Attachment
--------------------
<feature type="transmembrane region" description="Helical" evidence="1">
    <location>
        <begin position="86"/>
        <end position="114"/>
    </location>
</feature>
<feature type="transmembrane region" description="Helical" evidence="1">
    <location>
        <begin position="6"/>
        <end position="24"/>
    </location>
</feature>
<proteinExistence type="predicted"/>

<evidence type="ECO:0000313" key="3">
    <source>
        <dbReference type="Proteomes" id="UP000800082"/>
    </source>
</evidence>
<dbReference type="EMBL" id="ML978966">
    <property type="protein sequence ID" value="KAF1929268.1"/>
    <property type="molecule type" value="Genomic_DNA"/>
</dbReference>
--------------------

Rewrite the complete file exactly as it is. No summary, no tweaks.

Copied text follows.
<feature type="transmembrane region" description="Helical" evidence="1">
    <location>
        <begin position="86"/>
        <end position="114"/>
    </location>
</feature>
<feature type="transmembrane region" description="Helical" evidence="1">
    <location>
        <begin position="6"/>
        <end position="24"/>
    </location>
</feature>
<proteinExistence type="predicted"/>

<evidence type="ECO:0000313" key="3">
    <source>
        <dbReference type="Proteomes" id="UP000800082"/>
    </source>
</evidence>
<dbReference type="EMBL" id="ML978966">
    <property type="protein sequence ID" value="KAF1929268.1"/>
    <property type="molecule type" value="Genomic_DNA"/>
</dbReference>